In order to control incentives and referral fees and lower closing costs, the Real Estate Settlement Procedures Act (RESPA) was established back in 1974. Crooked business tactics such as raising the price of real estate transactions and giving incentives illegally were bleeding the consumer and were prevalent among agents, mortgage lenders and development companies. RESPA officials are on the watch when it comes to the real estate settlement process and they not only forbid bribes between lenders and third party settlement agents; they also question mutual referral payments among real estate experts.
Good faith estimates (GFE) became mandatory in January of 2010, however they were first initiated by HUD in November of 2008. Also in addition to a good faith estimate, every mortgage lender at closing must present to RESPA a HUD-1 and HUD-1A form whenever buying or refinancing mortgage loans. By offering these forms, the homebuyer becomes informed as to exactly the amount of the home mortgage fees are and to whom the specific payments are allocated.
The following illustration shows the effects of this particular judgment. Lets suppose somebody fills out the paperwork for a loan from a corrupt mortgage lender who promises a 5% interest rate, but when applying, the borrower is required to use the lender's title insurance company which charges the inflated price of five thousand dollars for what should cost one thousand dollars. The dishonest gain of four thousand dollars is guaranteed to the lender's title company. This type of deal has become way too noticeable to pull off with a good faith estimate. Honest price competition dependent on buyer demand, which hopefully drive the price down, must prevail and the GFE assures that all prices for all services are clearly stated.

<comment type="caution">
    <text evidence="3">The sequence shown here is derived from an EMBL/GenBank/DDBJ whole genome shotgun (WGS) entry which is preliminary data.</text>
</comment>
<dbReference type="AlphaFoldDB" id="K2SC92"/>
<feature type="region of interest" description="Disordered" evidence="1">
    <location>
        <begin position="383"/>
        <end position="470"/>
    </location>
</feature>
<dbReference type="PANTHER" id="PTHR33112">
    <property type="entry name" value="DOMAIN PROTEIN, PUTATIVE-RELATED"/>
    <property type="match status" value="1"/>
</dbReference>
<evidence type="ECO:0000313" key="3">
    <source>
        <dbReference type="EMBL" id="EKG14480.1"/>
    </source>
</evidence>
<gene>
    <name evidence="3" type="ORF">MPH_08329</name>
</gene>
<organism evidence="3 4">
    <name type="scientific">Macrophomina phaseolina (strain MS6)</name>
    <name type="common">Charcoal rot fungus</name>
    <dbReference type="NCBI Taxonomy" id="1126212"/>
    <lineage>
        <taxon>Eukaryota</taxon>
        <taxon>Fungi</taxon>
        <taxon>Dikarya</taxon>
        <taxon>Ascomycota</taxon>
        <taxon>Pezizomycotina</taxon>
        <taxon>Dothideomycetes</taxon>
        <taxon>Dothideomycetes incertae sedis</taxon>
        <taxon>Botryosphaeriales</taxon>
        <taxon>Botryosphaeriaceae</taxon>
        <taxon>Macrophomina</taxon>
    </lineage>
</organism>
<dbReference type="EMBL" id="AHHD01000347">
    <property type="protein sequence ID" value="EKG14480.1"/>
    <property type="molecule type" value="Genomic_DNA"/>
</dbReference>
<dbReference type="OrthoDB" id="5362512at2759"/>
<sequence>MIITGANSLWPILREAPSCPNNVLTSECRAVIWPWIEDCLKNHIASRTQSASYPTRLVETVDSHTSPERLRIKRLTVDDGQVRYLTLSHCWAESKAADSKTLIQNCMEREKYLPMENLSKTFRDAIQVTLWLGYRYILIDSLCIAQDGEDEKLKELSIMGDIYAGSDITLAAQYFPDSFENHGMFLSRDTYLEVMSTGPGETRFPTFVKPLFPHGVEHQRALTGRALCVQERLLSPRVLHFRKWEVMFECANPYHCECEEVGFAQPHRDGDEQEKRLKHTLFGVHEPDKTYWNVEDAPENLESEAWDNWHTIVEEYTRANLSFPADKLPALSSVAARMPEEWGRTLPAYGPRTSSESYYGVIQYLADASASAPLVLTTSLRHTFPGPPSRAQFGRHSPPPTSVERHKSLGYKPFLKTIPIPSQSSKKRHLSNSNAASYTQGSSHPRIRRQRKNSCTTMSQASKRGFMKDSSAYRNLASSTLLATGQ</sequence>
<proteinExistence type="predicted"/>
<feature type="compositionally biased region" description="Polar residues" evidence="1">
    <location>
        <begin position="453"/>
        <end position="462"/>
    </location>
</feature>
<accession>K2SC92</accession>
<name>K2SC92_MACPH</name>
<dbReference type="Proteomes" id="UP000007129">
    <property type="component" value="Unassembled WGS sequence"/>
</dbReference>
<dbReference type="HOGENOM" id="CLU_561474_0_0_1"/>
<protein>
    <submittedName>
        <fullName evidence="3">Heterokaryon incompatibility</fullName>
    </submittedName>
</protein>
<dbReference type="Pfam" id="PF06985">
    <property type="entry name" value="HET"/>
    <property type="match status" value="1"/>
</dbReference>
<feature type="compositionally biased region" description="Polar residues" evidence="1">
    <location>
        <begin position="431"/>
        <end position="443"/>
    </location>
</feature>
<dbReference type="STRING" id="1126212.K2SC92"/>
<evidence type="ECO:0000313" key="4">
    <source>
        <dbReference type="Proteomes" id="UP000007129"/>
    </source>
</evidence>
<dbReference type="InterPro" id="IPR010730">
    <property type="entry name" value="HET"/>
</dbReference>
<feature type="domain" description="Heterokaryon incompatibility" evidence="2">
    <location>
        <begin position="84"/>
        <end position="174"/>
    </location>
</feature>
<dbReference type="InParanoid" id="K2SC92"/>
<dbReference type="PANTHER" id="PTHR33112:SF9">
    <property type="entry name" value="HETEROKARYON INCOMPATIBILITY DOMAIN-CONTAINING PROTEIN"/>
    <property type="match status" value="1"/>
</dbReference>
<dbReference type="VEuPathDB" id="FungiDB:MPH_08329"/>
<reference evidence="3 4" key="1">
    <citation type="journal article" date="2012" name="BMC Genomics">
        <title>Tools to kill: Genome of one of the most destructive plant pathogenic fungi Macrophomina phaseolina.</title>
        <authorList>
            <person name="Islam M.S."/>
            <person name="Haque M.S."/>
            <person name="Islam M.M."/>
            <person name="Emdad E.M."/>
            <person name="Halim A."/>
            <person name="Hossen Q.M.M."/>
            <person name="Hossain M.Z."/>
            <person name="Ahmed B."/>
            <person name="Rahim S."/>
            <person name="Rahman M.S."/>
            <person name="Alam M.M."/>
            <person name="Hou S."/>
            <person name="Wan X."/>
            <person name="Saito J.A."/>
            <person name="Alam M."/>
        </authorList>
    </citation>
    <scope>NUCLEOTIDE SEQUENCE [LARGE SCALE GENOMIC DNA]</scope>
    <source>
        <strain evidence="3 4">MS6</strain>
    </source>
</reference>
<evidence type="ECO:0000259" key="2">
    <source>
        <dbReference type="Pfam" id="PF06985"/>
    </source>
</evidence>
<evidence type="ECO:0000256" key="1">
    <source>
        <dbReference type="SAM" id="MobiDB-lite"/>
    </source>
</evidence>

RESPA also requires lenders to issue intermittent disclosures and firmly prohibits them to utilize any practice or service that involuntarily raises the end cost of services. A good example of this is the requirement that title insurance has to be bought at the choice of the borrower and not the mortgage lender. RESPA is always there whenever there is a transaction involving a home mortgage, assumption, refinancing, and property improvement loan or a line of credit.
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